In the 1980s, the Democratic Party of Tip O’Neill bore little resemblance to the party that Trump had to confront as his relentless enemy. Back then Democrats were still a party of blue-collar workers (a class that Trump tried to bring into his populist movement). Tip O’Neill was an Irish Catholic ward-heeler from Boston, who represented a working-class base; Nancy Pelosi by contrast speaks for culturally radical San Franciscans in a transformed Democratic Party, which today features LGBTQ demands, anti-white hysteria, Green New Deals, and which fights the gender identity war. Why would anyone think that Trump would not have gotten along with Tip as well as Ronnie did; or that Reagan would have enjoyed a better relationship with the present Democratic Party than Trump has? We are speaking about different forces of opposition to the GOP in two different eras.
Although Reagan faced critics in the leftist media, as someone who briefly served in his administration, let me assure Mr. Lavin that this sniping was nothing like the nonstop, venomous attacks to which Trump was subjected from the moment he declared his candidacy for the presidency. I have no idea how anyone but an absolute saint would not have exploded in the face of such slander; and it was directed not only against the president but also against his wife and young son. Never in my long life have I seen such a feeding frenzy.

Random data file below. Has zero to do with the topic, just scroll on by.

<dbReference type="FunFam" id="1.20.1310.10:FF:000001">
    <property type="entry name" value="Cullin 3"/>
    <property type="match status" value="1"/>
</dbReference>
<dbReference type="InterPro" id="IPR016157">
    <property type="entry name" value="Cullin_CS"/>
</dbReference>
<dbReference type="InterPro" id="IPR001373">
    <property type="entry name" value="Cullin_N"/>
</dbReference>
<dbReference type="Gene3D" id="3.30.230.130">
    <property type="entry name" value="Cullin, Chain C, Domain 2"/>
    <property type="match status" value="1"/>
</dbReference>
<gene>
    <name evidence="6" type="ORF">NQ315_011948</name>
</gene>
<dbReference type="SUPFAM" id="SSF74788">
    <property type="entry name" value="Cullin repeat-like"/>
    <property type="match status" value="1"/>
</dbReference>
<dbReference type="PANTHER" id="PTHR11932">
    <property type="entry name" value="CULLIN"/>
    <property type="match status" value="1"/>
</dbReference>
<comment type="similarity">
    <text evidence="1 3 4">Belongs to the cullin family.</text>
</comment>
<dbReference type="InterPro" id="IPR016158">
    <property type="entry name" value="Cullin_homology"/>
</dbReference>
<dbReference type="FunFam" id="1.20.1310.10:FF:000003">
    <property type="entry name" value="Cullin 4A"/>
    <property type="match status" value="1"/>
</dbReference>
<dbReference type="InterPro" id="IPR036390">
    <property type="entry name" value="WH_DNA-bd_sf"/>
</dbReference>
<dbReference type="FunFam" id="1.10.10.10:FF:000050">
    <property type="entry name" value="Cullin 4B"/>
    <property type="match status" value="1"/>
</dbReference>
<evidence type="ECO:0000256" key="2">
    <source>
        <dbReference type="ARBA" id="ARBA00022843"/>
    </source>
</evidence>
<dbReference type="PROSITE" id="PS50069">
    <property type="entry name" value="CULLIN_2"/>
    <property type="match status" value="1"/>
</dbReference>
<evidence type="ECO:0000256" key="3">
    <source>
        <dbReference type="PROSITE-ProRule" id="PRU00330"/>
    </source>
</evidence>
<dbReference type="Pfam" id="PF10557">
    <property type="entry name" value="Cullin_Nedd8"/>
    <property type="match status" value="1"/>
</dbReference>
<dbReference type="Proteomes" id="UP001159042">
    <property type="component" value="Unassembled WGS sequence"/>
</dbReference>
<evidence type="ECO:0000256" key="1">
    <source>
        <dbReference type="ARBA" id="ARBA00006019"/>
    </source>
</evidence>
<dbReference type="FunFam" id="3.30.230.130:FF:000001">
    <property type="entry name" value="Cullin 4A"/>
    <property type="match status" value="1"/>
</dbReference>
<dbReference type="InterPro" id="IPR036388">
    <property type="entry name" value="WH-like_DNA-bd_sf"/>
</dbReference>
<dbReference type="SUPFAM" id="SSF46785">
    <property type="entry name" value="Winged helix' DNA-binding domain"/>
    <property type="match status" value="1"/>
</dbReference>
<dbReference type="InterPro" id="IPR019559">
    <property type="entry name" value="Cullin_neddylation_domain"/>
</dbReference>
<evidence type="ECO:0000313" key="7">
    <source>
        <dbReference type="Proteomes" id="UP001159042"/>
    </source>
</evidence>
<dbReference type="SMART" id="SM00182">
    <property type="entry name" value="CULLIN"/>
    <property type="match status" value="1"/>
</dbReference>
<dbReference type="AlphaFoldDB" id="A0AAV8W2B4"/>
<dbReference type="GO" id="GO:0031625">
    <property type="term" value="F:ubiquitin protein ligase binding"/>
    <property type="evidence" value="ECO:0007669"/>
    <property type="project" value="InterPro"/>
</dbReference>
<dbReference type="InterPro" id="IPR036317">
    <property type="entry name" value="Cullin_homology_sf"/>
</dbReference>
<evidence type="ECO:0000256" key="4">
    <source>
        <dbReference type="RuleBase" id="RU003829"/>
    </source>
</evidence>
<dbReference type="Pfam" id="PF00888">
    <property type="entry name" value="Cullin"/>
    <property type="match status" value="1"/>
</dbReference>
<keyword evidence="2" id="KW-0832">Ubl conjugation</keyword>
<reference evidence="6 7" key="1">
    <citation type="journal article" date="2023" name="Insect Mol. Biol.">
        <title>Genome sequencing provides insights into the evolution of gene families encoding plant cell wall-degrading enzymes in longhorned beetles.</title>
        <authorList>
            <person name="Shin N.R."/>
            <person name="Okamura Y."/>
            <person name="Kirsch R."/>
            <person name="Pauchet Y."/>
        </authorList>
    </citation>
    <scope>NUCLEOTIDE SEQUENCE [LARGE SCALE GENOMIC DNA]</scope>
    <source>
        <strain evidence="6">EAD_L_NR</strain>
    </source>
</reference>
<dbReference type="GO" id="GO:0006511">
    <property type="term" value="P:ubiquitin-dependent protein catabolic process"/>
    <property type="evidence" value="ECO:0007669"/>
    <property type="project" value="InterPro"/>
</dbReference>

Attacks on Trump as another Hitler and calls for assaults on him became commonplace over the last four years; and I strongly suspect that if Reagan has been forced to deal with such adversaries his approval rating and his temper would both have taken a hit.
Reagan left office with a 63 percent approval rating, which by 1989 went up to 68 percent. We might ask what that approval rating would have been if the media threw dirt at him incessantly and if his congressional opponents incited riots against him throughout his presidency. Please note these attacks occurred not just because the Donald was intemperate in his language. The Left wanted power, and it was necessary to destroy Trump’s presidency to achieve it.
Although the media gave Reagan a harder time than any previous president, it was as nothing compared to what they gave Trump.